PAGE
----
Definitions

slouch-hat

Slouch hat

A slouch hat is a wide-brimmed felt hat with a chinstrap most commonly worn as part of a military uniform. It is a survivor of the felt hats worn by eighteenth century armies. The distinctive Australian slouch hat, sometimes called an Australian bush hat, has one side of the brim turned up or pinned to the side of the hat in order to allow a rifle to be slung over the shoulder. In the United States it was also called the Kossuth hat, after Lajos Kossuth

History

This style of hat did not originate in Australia, being introduced there around 1885 and was sometimes described as a 'Tyrolean' import. A contemporary painting dated 1884 (in the regimental museum) of the pipe band of 1st Battalion Argyll & Sutherland Highlanders in service dress, crossing the veldt in Zululand, shows them wearing khaki slouch hats. Other armies rejected the once-popular headwear (as the British army did in 1905) following its popularity in the Second Boer War where it was worn by British Army units such as the City Imperial Volunteers (CIV), Imperial Yeomanry, and King Edward's Horse but brought it back during the Burma campaign in the Second World War.

The slouch hat with the brim pinned up on the right side was worn by the Schutztruppe (protection force) that was the colonial armed force of Imperial Germany from the late 1800s to 1918 when Germany lost its colonies. Different coloured puggarees were worn by the Germans in South West Africa, German East Africa, German West Africa (Togo and Cameroon) and China.

The slouch hat was frequently worn throughout Africa and in motion pictures about Africa such as Jungle Jim and safari films.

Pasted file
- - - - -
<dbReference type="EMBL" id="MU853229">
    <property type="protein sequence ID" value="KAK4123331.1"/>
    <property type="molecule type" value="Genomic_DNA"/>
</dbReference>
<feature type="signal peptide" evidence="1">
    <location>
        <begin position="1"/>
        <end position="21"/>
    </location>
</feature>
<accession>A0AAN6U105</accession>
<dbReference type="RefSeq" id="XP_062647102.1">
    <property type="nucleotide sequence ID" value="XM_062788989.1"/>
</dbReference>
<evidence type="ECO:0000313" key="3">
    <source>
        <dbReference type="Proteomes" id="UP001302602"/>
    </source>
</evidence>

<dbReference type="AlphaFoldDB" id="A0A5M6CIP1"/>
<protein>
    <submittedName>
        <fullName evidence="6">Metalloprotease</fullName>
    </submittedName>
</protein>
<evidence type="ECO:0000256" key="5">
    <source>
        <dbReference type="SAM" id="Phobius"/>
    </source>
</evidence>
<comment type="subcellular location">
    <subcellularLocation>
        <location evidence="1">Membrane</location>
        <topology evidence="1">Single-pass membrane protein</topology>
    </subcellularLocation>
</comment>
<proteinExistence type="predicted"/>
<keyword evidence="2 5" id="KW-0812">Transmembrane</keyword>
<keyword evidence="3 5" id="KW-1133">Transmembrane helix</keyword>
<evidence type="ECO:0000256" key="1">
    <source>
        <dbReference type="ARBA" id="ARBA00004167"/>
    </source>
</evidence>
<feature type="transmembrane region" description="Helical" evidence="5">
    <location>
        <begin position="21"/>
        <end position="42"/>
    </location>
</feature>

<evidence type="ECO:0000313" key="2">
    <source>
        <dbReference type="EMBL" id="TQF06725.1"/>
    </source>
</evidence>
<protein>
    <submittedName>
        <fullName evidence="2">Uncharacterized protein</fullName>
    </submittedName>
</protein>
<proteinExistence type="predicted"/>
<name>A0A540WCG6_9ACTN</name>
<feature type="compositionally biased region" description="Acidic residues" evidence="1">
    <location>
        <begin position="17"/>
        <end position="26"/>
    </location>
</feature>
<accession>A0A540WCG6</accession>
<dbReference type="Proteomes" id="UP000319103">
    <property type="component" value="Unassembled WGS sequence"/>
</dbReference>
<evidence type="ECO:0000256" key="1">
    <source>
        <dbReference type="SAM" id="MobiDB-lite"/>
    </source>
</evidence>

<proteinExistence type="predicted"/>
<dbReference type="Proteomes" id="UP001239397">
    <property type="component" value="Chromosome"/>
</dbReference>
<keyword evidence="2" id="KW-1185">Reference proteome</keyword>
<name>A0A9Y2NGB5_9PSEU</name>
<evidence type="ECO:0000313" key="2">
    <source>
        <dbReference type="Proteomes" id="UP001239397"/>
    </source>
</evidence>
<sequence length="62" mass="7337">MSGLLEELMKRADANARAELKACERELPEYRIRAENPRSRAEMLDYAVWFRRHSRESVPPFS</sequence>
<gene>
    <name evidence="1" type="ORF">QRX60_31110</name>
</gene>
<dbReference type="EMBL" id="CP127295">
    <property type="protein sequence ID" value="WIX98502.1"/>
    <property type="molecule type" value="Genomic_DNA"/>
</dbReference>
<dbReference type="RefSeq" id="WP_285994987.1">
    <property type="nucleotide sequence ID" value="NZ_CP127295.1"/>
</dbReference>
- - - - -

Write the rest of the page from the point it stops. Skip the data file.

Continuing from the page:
It became associated with the Australian military; from World War I it was manufactured in Australia by the Akubra company for the army. This slouch hat is still worn by the Australian military today.

The slouch hat or Terai hat is also associated with the Gurkha regiments of the British Army and Indian Army (formerly the British Indian Army) and is still worn by the Gurkhas; the hat is no longer worn on active service. The 2nd Gurkha Rifles became the first Gurkha regiment to adopt the slouch hat when they were issued with the Australian variant in 1901. The Gurkha terai hat is created by fusing two hats into one to make the hat more rigid and is worn at an angle, tilted to the right.

The Chindits and other units of Field Marshal William Slim's British Fourteenth Army, who fought against the Japanese in the Far East during World War II, also became associated with the slouch hat (also known as the bush hat in the British Army). The slouch hat was also used by colonial units of the British Empire, including the Royal West African Frontier Force, the Canadian Yukon Field Force, Canadian Pacific Railway Militia, the Kenya Regiment and troops from Rhodesia.

A Unit Colour Patch is also worn by members of the Australian Army on their Slouch Hat to indicate which unit they are from.

Slouch hat in Australia

The slouch hat was first worn by military forces in Australia in 1885 when the newly created Victorian Mounted Rifles wore the hat as part of their khaki uniform. On 22 December 1890 the Military Commanders of the then separate Australian Colonies prior to the Federation of Australia met to discuss the introduction of the khaki uniform throughout Australia. They agreed that all Australian Forces with the exception of the Artillery would wear the slouch hat. It was to be looped up on one side - Victoria and Tasmania on the right and the other colonies-later states-on the left.

Australian Defence Force (ADF) personnel regard the slouch hat as a parade item of dress, and although army standing orders for dress allow it to be worn in the field, most soldiers do not, as it is almost a disgrace to allow it to get unnecessarily dirty. The Australian slouch hat (also know as a Hat KFF, or Hat Khaki Fur Felt) is worn with a seven band puggaree, said to represent the six states and the territories of Australia. For the Army, the hat includes the soldiers' Unit Colour Patch (right of puggaree), Corp or Regiment Hat badge (front of puggaree) and the General Service Badge (The Rising Sun, affixed on the left brim) on both the Grade 1 and Grade 2 Slouch Hats. When on ceremonial parades, e.g. ANZAC Day, the Slouch Hat is worn with the brim up (Grade 1), showing the General Service Badge on the left side. However when the soldier's dress of the day is either DPCU's or Polys, then they wear the hat with the brim flat (Grade 2).